There are some books in your kitchen that sit there because they were presents, or the cover enticed with possible bites that would fill your life. Maybe you liked the photographs, or you were on a brief kick to eat more healthfully. Any reason could be true. But still, you know the books — the ones you never open. Maybe you made one recipe, once, and you knew you’d never be able to stomach that book again. It still sits there, but you’ll never use it.
The Flavor Bible is not that book.
Since we bought this book, back in October, I’m pretty sure it has been opened every single day. I tried to take a beautiful photograph of it, but there’s no taking away the smudged fingerprints and dented corners. We are often holding this book in our hands.
Years ago, this book would have intimidated me. There are no recipes. Every food is in alphabetical order, rather than being organized by type or style of cuisine. Before I met Danny, I would have looked at this book and put it away.
But he has taught me how to cook from feel, from experience, rather than from recipes alone. (I still use recipes, most of the time, but now they are only starting points, a gun going off toward the sky. I’m not nearly so straight-backed examining them, as I was before.) For that reason, this book is invaluable.
It’s pretty funny, actually, watching Danny try to follow a recipe. A few months ago, when we were finishing up the first draft of our book, I asked him to make dinner with a recipe that looked good, to see how recipes are written, to judge what he wanted. He tried. He did. When I came into the kitchen after putting Little Bean down to sleep, I saw him hunched over the dishwasher, peering at the paper, scratching his head. He turned toward me. “I can’t do it. I can see what she wants. But I want to do it differently.”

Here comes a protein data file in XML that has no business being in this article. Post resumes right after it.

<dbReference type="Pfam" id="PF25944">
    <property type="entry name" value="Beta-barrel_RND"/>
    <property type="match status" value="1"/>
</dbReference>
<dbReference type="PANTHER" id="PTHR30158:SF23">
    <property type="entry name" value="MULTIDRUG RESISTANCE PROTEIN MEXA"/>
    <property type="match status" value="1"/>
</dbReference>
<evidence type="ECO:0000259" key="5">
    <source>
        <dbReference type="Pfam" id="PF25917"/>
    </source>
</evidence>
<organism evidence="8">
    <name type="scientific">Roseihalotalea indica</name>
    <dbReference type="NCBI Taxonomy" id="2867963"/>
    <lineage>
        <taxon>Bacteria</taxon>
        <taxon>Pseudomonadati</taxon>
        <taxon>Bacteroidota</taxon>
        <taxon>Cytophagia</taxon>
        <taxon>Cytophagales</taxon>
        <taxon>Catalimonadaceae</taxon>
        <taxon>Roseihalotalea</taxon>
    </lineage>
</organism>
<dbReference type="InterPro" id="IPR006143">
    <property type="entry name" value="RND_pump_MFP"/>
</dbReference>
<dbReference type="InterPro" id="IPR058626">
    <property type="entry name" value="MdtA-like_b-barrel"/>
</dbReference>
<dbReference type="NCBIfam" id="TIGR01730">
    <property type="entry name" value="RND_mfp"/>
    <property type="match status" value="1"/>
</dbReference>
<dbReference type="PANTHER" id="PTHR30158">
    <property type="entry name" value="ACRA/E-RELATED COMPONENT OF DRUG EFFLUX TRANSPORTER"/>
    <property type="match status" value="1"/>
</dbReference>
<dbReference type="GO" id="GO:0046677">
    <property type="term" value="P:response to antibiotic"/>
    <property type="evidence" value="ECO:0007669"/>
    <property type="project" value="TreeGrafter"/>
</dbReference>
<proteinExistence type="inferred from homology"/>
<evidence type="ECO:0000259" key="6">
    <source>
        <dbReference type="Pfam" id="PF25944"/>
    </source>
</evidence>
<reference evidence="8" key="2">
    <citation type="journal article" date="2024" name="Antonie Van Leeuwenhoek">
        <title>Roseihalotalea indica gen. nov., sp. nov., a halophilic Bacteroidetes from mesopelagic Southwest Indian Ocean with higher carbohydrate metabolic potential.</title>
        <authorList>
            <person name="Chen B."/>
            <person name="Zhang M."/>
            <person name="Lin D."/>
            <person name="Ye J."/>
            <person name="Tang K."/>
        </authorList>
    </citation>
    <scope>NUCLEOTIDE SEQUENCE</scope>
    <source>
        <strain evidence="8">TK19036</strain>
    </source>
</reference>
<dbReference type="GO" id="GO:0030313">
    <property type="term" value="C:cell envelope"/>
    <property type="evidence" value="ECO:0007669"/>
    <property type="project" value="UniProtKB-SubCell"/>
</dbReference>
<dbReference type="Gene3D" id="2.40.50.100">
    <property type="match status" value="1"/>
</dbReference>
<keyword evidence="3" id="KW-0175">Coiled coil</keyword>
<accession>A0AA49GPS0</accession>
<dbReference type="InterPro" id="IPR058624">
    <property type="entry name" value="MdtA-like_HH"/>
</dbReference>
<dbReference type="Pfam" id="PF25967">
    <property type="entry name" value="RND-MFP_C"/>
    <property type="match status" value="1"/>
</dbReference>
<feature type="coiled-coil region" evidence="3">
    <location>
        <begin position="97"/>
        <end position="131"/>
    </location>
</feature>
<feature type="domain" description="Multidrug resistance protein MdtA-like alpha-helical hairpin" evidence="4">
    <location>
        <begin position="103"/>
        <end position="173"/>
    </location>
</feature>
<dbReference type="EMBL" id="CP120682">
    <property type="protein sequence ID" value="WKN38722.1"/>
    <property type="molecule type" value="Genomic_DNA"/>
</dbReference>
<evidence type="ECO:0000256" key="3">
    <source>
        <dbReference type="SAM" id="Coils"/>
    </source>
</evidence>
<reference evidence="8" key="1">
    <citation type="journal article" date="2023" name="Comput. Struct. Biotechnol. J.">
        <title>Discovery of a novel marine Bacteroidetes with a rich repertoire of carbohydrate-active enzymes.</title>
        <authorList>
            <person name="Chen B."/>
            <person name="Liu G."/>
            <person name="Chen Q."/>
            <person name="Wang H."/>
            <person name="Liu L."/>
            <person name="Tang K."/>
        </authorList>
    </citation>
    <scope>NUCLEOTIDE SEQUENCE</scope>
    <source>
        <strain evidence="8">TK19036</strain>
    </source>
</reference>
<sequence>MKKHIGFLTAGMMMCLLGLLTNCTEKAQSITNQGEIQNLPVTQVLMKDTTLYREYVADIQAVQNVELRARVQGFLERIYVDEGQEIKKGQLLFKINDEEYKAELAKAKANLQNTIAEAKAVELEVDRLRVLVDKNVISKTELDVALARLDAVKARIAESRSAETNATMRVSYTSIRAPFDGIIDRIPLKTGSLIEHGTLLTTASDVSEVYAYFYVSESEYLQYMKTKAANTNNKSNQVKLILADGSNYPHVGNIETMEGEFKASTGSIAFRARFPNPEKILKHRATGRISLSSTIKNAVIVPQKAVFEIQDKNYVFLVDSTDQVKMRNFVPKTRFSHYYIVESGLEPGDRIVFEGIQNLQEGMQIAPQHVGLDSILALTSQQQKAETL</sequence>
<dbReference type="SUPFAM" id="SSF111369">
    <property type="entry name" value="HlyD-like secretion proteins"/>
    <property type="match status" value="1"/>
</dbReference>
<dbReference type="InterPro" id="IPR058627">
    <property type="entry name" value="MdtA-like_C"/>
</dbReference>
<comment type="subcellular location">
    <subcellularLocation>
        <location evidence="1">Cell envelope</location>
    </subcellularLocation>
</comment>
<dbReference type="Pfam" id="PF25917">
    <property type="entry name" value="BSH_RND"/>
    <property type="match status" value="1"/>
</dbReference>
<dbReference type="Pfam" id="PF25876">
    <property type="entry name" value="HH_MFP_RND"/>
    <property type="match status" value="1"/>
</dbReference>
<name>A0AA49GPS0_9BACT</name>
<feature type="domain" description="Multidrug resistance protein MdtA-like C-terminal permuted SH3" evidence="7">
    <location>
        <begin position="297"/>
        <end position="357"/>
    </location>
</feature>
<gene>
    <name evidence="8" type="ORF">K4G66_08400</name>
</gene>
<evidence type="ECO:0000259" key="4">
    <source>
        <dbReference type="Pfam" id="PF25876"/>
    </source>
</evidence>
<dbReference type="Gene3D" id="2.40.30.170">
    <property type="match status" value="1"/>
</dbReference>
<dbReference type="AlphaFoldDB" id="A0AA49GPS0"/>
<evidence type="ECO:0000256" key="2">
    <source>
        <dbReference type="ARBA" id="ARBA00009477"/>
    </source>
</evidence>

He’s the jazz musician. I’m the grammar teacher. I laughed and told him to go on his own.
That’s why this book works for him, and more and more, for me now too.
Say you bought some ramps at the farmers’ market (they’re coming here soon), in your eagerness to celebrate spring. But when you are home, you realize — you have no idea what to do with them. Look up ramps in this book. What you’ll find is a list of other foods that go particularly well with ramps: asparagus, bacon, butter, carrots, chicken, chives, cream, cured meats, etc. Some of the foods are in bold, meaning they go particularly well with ramps: Parmesan cheese, pasta, new potatoes. Hm. What to make?
Well, Danny has taught me to think creatively. It’s April, so we want something light, not like the pot roasts and meatloaf nights of February. What’s for dinner? What about rice pasta with roasted asparagus, sauteed ramps, prosciutto, and Parmesan cheese? Or, grilled halibut with black pepper-ramp puree? Or warm polenta with morel mushrooms and a creamy ramp sauce?
Actually, I’m hungry again. Those are all just ideas from looking at the ramp section of this book.
As well as listing ingredients that blend well with the food you have chosen, the book also offers suggestions of the season each food grows in and techniques that work well with it. Really, there’s no way to go wrong.
If you are, unlike Danny, only able to cook with a recipe in front of you, this book may feel overwhelming. However, spend a little time with it, and you might just put those recipe books away. (Or at least at the other end of the kitchen.)
Would you like a copy of this book? We’d like you to have it. Leave a comment here, telling us about cooking in your kitchen, and how this book might help. By Friday, we’ll pick a winner, randomly. The wonderful authors, Karen Page and Andrew Dornenburg, have agreed to send along a copy to whoever wins.
In addition to the book, we’re having a giveaway on knives. The good folks at Messermeister read this post I wrote on their knives, and they would like to give some to you. In fact, they’re giving away a chef’s knife and kitchen scissors set. Leave a comment about that here as well. We’ll have two winners this week!